Utah Attorney General Paul Van Dam stole the thunder from a suit filed against him by the Utah Society of Separationists.
Now void of its sound and fury, the suit will probably be dismissed by the 3rd District Court.The society sued Paul Van Dam recently when it learned that Van Dam planned to file a friend-of-the-court brief with the U.S. Supreme Court in support of Rhode Island's pro-prayer position.
The society, which advocates the separation of church and state, said Van Dam announced plans to file the pro-prayer brief in a letter to the editor that ran in the Salt Lake Tribune.
State officials deny that claim, saying the brief Van Dam talked about would not take a position on prayer.
"He never planned to take sides for or against prayer. He wanted to remain neutral," said assistant Utah Attorney General John McAllister.
Either way, the point is moot. The deadline for filing the brief passed before Van Dam could collect all the information he needed to put one together.
Now Van Dam's staff wants the 3rd District Court to dismiss the Separationists' suit.
In its suit, the society accused Van Dam of violating the state constitution by using state resources to promote religious exercise. The pro-prayer brief the society expected Van Dam to file constituted promotion of religion, the suit claimed.
Brian Barnard, attorney for the society, will not oppose the state's motion to dismiss his suit.
"Our purpose was to prevent the state from spending any more taxpayer money in support of Rhode Island," he said. "Based on what they have told us now, we have accomplished what we wanted."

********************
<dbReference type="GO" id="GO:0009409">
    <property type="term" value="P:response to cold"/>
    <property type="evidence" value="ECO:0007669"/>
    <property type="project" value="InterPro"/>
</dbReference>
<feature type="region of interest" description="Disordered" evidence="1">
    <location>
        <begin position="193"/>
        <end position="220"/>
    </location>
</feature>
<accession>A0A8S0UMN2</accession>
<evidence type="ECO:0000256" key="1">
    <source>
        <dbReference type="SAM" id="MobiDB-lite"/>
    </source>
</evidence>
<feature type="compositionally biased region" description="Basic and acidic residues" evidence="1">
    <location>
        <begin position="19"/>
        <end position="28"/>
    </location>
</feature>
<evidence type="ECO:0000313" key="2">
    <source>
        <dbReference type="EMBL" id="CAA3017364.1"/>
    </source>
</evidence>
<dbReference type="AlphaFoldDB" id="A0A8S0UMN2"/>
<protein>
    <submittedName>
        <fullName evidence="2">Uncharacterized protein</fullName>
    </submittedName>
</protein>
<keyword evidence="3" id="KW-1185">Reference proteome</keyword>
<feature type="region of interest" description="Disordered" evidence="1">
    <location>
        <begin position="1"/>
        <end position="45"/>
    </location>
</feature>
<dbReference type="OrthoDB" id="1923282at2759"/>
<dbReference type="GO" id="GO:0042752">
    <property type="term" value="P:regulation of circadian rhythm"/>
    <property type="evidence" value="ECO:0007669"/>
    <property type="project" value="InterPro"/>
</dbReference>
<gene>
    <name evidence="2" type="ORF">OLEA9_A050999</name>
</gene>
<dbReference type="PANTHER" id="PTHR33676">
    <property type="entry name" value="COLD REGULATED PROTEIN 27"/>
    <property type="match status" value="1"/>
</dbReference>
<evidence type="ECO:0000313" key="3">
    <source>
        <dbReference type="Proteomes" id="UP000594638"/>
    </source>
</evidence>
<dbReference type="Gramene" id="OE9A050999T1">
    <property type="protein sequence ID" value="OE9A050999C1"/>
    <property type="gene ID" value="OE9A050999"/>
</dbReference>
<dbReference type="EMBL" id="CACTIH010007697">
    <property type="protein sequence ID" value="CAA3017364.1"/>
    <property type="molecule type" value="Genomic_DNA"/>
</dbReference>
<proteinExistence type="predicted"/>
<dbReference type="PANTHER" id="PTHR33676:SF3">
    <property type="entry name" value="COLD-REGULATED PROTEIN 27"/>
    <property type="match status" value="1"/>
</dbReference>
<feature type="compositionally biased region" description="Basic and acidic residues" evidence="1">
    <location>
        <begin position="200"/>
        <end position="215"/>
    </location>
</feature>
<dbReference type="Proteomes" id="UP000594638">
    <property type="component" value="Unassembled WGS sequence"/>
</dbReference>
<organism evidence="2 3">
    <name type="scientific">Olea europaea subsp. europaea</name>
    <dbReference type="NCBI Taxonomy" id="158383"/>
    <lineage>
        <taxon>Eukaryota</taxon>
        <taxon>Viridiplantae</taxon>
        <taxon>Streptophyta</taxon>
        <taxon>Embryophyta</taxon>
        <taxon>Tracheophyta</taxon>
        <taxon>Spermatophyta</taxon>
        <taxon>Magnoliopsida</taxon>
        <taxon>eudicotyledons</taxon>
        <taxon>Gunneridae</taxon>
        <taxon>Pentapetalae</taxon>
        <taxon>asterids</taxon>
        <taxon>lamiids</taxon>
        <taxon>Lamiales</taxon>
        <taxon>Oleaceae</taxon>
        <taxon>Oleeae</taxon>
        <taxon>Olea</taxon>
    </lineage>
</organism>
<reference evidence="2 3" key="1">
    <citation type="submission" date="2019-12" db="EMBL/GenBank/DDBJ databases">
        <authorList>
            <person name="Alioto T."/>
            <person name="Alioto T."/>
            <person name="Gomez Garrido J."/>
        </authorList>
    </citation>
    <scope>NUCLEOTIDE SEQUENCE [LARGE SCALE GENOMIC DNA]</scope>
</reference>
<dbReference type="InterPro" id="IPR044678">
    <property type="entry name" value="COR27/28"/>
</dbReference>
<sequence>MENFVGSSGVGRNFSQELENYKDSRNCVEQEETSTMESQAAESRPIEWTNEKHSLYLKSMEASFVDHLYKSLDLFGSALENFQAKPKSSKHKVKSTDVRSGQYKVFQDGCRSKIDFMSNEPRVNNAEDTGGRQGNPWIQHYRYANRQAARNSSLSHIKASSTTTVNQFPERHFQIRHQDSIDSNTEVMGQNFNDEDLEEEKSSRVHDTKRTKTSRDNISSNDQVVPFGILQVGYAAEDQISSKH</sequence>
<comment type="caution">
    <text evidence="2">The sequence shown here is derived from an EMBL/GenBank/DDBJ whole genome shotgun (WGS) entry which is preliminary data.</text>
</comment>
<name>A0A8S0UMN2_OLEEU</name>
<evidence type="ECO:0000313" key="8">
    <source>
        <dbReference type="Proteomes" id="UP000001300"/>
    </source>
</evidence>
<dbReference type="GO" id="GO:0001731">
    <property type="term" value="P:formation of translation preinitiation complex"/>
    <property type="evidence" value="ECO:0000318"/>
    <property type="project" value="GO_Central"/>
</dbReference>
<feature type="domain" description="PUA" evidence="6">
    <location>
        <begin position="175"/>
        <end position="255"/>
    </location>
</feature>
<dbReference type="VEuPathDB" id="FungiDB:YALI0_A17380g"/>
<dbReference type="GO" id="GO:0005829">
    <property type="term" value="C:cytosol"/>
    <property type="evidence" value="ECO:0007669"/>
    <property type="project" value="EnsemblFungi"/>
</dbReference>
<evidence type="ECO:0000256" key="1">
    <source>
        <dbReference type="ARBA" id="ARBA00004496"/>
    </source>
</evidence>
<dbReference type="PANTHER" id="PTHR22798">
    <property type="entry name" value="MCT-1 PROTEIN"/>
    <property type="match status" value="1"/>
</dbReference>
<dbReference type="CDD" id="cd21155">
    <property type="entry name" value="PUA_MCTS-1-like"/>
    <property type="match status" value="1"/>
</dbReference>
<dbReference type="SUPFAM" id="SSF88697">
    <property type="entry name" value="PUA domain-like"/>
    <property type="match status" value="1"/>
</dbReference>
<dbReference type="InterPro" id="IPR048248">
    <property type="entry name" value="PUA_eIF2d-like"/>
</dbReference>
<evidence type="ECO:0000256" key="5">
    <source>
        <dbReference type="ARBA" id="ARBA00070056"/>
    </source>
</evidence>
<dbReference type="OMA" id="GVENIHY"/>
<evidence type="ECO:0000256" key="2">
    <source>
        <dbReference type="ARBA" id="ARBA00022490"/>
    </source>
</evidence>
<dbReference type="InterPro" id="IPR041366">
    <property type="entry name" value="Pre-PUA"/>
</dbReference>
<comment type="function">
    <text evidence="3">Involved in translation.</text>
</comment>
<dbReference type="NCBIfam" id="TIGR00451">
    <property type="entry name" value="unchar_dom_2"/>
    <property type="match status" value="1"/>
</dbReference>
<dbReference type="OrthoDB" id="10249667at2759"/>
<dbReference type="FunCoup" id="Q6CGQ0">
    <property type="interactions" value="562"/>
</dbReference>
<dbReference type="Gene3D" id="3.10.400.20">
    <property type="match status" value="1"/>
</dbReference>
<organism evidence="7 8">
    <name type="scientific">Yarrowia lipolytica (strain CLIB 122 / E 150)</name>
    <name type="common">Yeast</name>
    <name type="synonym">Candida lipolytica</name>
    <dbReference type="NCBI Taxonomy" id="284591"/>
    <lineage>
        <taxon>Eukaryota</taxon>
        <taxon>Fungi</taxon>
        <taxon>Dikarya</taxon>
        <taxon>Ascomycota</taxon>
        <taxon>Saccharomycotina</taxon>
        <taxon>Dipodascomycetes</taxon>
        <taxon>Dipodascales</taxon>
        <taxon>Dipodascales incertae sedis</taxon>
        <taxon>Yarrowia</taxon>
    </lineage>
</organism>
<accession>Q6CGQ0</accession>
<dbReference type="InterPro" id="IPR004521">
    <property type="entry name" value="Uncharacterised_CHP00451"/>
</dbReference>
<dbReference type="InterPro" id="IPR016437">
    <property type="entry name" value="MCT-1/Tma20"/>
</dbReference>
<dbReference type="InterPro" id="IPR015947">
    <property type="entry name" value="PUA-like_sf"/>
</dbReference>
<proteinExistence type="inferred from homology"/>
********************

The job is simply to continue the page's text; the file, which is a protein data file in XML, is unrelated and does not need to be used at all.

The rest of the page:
Barnard doesn't expect so amiable a denouement in a second suit the society filed against the Utah State Board of Education at the same time it filed the suit against Van Dam.
The board sent $10,000 to the Providence, R.I., school board to help defray the expense of taking the prayer case to the U.S. Supreme Court.
The Providence school board filed an appeal with the high court after a lower court ruled that a prayer offered by a rabbi at a middle school graduation held in Providence was unconstitutional.
The Utah Society of Separationists claims that sending the money to Providence also violated the clause in the state constitution that prohibits the use of state resources for the promotion of religious exercise.
Barnard considered the board's action an obvious violation of the state constitution. "They are using taxpayer money to support a religious exercise - albeit an exercise in another state."
The state board took the money from its discretionary fund and sent it in December. Education officials claim they helped the Providence board fund its appeal because a Supreme Court ruling could also resolve a similar question in Utah.
The Utah Chapter of the American Civil Liberties Union filed a suit in federal court a year ago challenging the practice of graduation prayer in Granite and Alpine school districts.
U.S. District Judge J. Thomas Greene has stayed the ACLU's suit pending the high court's ruling on the Rhode Island matter.